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Employer’s perspective:
The Diamond Jubilee and the additional Bank Holiday

» Posted on: 19 April 2012

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Following last year’s Royal Wedding and the additional days’ bank holiday for Kate and Will, this year will see another “extra” bank holiday falling on Tuesday 5 June to celebrate the Diamond Jubilee. While most will take pleasure in an extra day off work to toast the Queen sitting 60 years upon the throne, employers need to know where they stand from a legal perspective.

Are my employee’s entitled to the “extra” bank holiday?
In a nutshell, this will depend on what it says in an employee’s contract of employment.

If the contract is worded “x days’ holiday, inclusive of bank holidays” then the employee will not be entitled to take the extra day’s bank holiday on top of their annual leave entitlement. Instead, if they want to take a days’ leave on that date, and are able to do so, they will need to use a day out of their annual allowance. Similarly, if the contract specifies which bank holidays employees are entitled to in addition to their annual leave allowance, then they will not be entitled to this additional day under their contract.

If, on the other hand, the contract states that the employee is entitled to take bank holidays, (with no specified number) in addition to a set number of annual leave days, then they will be entitled to take the extra bank holiday in addition to their set days’ holiday for the year.

Employers should also consider workplace custom and whether employees ordinarily receive paid time off on public holidays. If they do, then employees may be entitled to take the additional day this year.

If my employees do work the Jubilee, am I obliged to give them additional pay?
There is no right for employees to be paid a higher rate of pay on public holidays unless this is provided in their contract of employment. As above, employers should also take into account any right which may be deemed to have become contractual through custom and practice, for example if employees have always been paid an enhanced rate of pay for working bank holidays.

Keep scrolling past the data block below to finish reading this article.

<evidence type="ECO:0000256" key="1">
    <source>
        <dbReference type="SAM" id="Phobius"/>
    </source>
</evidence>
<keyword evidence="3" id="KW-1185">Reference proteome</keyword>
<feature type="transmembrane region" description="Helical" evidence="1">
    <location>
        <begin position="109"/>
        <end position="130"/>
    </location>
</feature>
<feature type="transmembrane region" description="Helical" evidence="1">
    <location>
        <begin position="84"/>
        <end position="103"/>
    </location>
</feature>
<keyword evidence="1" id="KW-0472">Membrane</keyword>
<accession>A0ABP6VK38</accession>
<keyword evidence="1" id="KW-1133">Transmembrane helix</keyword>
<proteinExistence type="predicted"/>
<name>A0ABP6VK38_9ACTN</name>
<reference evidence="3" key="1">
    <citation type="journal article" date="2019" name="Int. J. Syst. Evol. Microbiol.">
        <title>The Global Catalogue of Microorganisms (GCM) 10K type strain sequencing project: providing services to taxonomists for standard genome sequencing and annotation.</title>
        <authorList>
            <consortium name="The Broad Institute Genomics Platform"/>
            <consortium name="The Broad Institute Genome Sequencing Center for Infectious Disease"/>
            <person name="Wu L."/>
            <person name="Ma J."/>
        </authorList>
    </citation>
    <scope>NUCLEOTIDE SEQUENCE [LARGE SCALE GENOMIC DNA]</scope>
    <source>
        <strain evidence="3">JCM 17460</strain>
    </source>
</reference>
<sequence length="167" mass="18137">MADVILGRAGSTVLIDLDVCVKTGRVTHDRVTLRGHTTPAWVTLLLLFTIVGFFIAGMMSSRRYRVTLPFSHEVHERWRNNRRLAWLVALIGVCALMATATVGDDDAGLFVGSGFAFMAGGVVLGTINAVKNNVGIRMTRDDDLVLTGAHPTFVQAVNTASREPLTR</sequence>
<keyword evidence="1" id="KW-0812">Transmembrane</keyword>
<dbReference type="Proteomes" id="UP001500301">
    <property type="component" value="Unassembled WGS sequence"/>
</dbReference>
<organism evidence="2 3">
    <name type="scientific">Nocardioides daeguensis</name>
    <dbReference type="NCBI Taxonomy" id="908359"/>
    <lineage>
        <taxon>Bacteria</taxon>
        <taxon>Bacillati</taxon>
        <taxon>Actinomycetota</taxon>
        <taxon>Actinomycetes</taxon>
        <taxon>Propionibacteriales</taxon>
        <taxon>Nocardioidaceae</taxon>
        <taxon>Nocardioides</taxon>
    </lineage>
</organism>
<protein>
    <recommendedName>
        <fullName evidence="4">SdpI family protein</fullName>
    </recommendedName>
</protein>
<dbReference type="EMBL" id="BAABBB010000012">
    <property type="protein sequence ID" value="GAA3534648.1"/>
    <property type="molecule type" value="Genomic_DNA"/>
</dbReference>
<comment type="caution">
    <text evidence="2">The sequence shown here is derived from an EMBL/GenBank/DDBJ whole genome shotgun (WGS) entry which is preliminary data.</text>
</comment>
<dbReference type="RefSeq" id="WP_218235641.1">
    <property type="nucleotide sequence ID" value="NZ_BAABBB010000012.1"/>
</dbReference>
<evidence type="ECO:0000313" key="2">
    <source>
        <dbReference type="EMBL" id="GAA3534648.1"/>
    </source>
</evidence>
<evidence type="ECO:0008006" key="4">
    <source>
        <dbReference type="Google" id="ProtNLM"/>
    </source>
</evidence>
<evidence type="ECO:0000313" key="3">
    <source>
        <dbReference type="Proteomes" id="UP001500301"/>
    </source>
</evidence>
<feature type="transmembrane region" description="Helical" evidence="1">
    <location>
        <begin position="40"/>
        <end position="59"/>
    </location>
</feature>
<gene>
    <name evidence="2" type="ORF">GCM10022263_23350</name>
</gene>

If there is no contractual right to receive additional pay on bank holidays, and it is not usual practice, then employees will not be entitled to receive any extra remuneration for working the additional day this year.

Practical points
From a practical point of view, employers should aim to communicate the Company’s position and arrangements for the extra bank holiday to employees clearly and in good time. If it is going to be business as usual on Tuesday 5th June, then employees need to be aware of this so that those who wish top request annual leave can do so. Employees should be made aware that such requests will e dealt with in the same way as any usual holiday requests.

Even if employees are not obliged to receive the “extra” day off under their contracts, employers should consider the impact on morale and the impact of disgruntled employees on the business if there is no operational reason not to give the extra day off. This thought is somewhat particularly relevant in light of the fact that during the recession, many employment benefits which may have previously been more readily available, such as bonuses and generous pay rises, are much more difficult to come by.

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